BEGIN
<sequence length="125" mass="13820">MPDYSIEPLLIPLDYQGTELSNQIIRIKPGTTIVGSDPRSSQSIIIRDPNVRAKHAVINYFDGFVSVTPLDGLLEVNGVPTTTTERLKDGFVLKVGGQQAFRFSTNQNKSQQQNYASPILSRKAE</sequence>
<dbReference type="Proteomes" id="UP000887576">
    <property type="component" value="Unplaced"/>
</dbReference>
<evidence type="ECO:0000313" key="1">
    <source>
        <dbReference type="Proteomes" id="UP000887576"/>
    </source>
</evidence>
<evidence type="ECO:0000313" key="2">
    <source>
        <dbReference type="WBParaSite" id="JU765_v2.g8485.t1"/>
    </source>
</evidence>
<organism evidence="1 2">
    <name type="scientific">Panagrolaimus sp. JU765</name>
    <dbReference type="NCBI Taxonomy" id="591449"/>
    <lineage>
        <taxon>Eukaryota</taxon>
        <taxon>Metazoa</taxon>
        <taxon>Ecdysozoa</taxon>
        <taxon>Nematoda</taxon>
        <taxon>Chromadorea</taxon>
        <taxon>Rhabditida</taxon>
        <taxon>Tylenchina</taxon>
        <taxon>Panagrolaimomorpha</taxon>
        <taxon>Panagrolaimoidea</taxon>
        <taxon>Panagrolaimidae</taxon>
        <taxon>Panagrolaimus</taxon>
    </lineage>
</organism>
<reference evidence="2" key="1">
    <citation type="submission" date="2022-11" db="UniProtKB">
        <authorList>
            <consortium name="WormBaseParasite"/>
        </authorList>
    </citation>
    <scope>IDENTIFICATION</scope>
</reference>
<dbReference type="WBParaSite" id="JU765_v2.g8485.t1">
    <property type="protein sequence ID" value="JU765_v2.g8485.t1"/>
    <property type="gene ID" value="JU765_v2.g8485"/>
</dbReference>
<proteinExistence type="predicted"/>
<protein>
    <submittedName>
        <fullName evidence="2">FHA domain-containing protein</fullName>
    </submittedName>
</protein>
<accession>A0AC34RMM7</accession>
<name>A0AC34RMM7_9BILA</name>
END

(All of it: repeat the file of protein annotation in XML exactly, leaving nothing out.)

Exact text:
<sequence length="125" mass="13820">MPDYSIEPLLIPLDYQGTELSNQIIRIKPGTTIVGSDPRSSQSIIIRDPNVRAKHAVINYFDGFVSVTPLDGLLEVNGVPTTTTERLKDGFVLKVGGQQAFRFSTNQNKSQQQNYASPILSRKAE</sequence>
<dbReference type="Proteomes" id="UP000887576">
    <property type="component" value="Unplaced"/>
</dbReference>
<evidence type="ECO:0000313" key="1">
    <source>
        <dbReference type="Proteomes" id="UP000887576"/>
    </source>
</evidence>
<evidence type="ECO:0000313" key="2">
    <source>
        <dbReference type="WBParaSite" id="JU765_v2.g8485.t1"/>
    </source>
</evidence>
<organism evidence="1 2">
    <name type="scientific">Panagrolaimus sp. JU765</name>
    <dbReference type="NCBI Taxonomy" id="591449"/>
    <lineage>
        <taxon>Eukaryota</taxon>
        <taxon>Metazoa</taxon>
        <taxon>Ecdysozoa</taxon>
        <taxon>Nematoda</taxon>
        <taxon>Chromadorea</taxon>
        <taxon>Rhabditida</taxon>
        <taxon>Tylenchina</taxon>
        <taxon>Panagrolaimomorpha</taxon>
        <taxon>Panagrolaimoidea</taxon>
        <taxon>Panagrolaimidae</taxon>
        <taxon>Panagrolaimus</taxon>
    </lineage>
</organism>
<reference evidence="2" key="1">
    <citation type="submission" date="2022-11" db="UniProtKB">
        <authorList>
            <consortium name="WormBaseParasite"/>
        </authorList>
    </citation>
    <scope>IDENTIFICATION</scope>
</reference>
<dbReference type="WBParaSite" id="JU765_v2.g8485.t1">
    <property type="protein sequence ID" value="JU765_v2.g8485.t1"/>
    <property type="gene ID" value="JU765_v2.g8485"/>
</dbReference>
<proteinExistence type="predicted"/>
<protein>
    <submittedName>
        <fullName evidence="2">FHA domain-containing protein</fullName>
    </submittedName>
</protein>
<accession>A0AC34RMM7</accession>
<name>A0AC34RMM7_9BILA</name>